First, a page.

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Use case: message bus service with an audit log

Building a central message bus service with an audit log for microservices and leveraging the benefits of managed services.
Yev Krupetsky

September 2 2021 · 10 min read

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Use case: message bus service with an audit log

Have you ever tried building a system with microservices that communicate via messages? We know how quickly complications escalate when every service manages its own messaging. As the system grows, connections between dependent services become harder to maintain, and it's harder to make changes:

  • Adding new services is difficult – services need to change to communicate with the new service.
  • Making changes can break functionality – services become tightly coupled, and any change can cause an outage.
  • It's difficult to troubleshoot - messages are handled separately, making it difficult to track them in a central location.

Using a central message bus service

Instead of services talking to each other directly, we can extract the responsibility to receive and distribute messages to a dedicated service we'll call a message bus. It will host any number of pub-sub topics to which services can send and subscribe to receive messages.

By centralizing the messages traffic, we:

1. Eliminate tight coupling between services

Every service is free to send messages to one location instead of many. Adding new services doesn't require changing existing ones. Services subscribe to messages they care about without affecting others.

2. Prevent changes from affecting other services

When services change, they don't directly affect others. On the application, level workflows may be affected, which would have also happened with direct communication. But, when a receiving service changes, it doesn't break others who communicate with it, only itself.

3. Keep a central log of all messages passing in the system

Since all messages pass through a central location, they can be logged together for troubleshooting.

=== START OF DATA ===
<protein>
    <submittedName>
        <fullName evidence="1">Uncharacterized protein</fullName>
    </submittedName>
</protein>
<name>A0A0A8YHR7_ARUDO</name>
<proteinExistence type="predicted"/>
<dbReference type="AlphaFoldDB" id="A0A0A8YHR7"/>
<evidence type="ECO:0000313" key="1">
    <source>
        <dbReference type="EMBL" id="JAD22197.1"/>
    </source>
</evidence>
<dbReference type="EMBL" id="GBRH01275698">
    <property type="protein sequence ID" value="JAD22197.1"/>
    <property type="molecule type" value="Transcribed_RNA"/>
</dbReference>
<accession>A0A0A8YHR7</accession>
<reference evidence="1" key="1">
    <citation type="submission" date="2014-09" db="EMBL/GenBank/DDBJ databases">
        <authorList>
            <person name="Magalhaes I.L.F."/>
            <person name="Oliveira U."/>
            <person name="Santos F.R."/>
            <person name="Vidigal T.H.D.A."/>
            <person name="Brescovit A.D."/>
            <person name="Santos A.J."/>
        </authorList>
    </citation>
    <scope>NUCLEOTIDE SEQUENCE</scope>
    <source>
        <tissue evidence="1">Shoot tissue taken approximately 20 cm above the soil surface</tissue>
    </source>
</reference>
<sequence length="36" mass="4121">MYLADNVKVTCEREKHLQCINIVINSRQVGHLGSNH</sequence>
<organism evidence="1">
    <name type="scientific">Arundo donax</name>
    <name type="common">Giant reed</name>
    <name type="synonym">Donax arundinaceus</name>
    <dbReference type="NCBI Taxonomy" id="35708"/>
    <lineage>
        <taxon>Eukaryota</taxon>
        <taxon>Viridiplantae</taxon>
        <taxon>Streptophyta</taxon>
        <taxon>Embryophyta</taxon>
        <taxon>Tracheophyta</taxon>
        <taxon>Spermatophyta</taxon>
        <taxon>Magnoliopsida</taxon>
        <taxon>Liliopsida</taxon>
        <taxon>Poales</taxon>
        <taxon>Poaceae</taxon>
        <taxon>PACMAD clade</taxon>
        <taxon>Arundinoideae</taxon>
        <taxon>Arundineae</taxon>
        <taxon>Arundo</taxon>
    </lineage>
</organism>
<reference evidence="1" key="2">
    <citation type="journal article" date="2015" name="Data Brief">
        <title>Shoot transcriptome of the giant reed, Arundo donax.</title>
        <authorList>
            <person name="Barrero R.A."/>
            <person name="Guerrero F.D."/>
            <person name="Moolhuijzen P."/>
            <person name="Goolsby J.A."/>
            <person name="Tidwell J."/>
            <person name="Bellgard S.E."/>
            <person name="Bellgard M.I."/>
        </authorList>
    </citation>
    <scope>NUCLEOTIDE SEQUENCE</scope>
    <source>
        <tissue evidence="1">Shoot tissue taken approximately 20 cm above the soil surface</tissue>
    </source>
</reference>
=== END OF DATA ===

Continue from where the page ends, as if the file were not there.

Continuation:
Resiliency & scalability

We should avoid turning the message bus service into a single-point-of-failure by designing it with fault tolerance and scalability in mind. The implementation details depend on the technology used. In this article, we use managed services with fault-tolerance and scalability built-in.

Building the service with Altostra

We'll build a message bus service on AWS to demonstrate one possible solution using managed services. We'll also have two services communicate with each other via the message bus as an example.

Building the infrastructure for our service by writing IaC templates like CloudFormation requires over 100 lines of code and a few hours of work. I'm taking into account the time it takes to look up the docs for each service, its properties and iterating to fix errors that arise after deploying.

With Altostra, it takes a few minutes to add resources, connect and configure them. It gives you a no-code designer and generates an AWS CloudFormation template when you deploy.

I invite you to create a free account and follow along. Alternatively, you can use the AWS SAM template generated by Altostra as a reference for the service we build in this article.

What we'll build

To demonstrate, we'll build a basic backend for an e-commerce website that handles incoming orders. It needs to:

  1. Quickly respond to clients for newly placed orders.
  2. Process and store orders and customers data in a database.
  3. Send notifications to customers.

The backend will be composed of three microservices:

  1. Client API — will receive order requests from clients and send messages to the message bus for further processing.
  2. Message Bus — will forward sent messages to subscribed services.
  3. Orders Processor — will process and store orders and customers data and send customer notifications.

Required knowledge: This article assumes you are familiar with the following AWS services: Lambda, SNS and SQS (including DLQ).

Architecture

Client API service

client api architecture

This service has:

  • An API with a single endpoint to handle new order requests from a client.
  • A Lambda function to validate and extract orders and customers details from requests and send messages for further handling.
  • Two existing SNS topics for orders and customers, referencing the topics in our message bus.

Message Bus service

message bus architecture

We'll use three SNS topics, one for each, Orders, Customers and Notifications. The Message Bus service hosts these SNS topics and makes them available for other services.

It will also have:

  • An SQS queue subscribed to all SNS topics.
  • A Lambda function to log all messages from the queue in a DynamoDB table.
  • A Dead Letter Queue (DLQ) for messages the Lambda function fails to log.

We could use a single SNS topic with message properties for routing instead of using three. By splitting them up, we provide other services better control over subscriptions—improving security and load handling.

Orders Processor service

order processor architecture

This service has:

  • An existing SNS topic for orders and customers, referencing the topics in our message bus.
  • An SQS queue for each topic to control message flow and handling.
  • A Lambda for each queue to handle messages and execute business logic.
  • An AWS Aurora database to store orders and customer data.
  • An existing SNS topic for notifications, referencing the topic in our message bus.

Setting up

We'll focus mainly on the Message Bus service. The Client API and the Orders Processor services are only there to serve our example.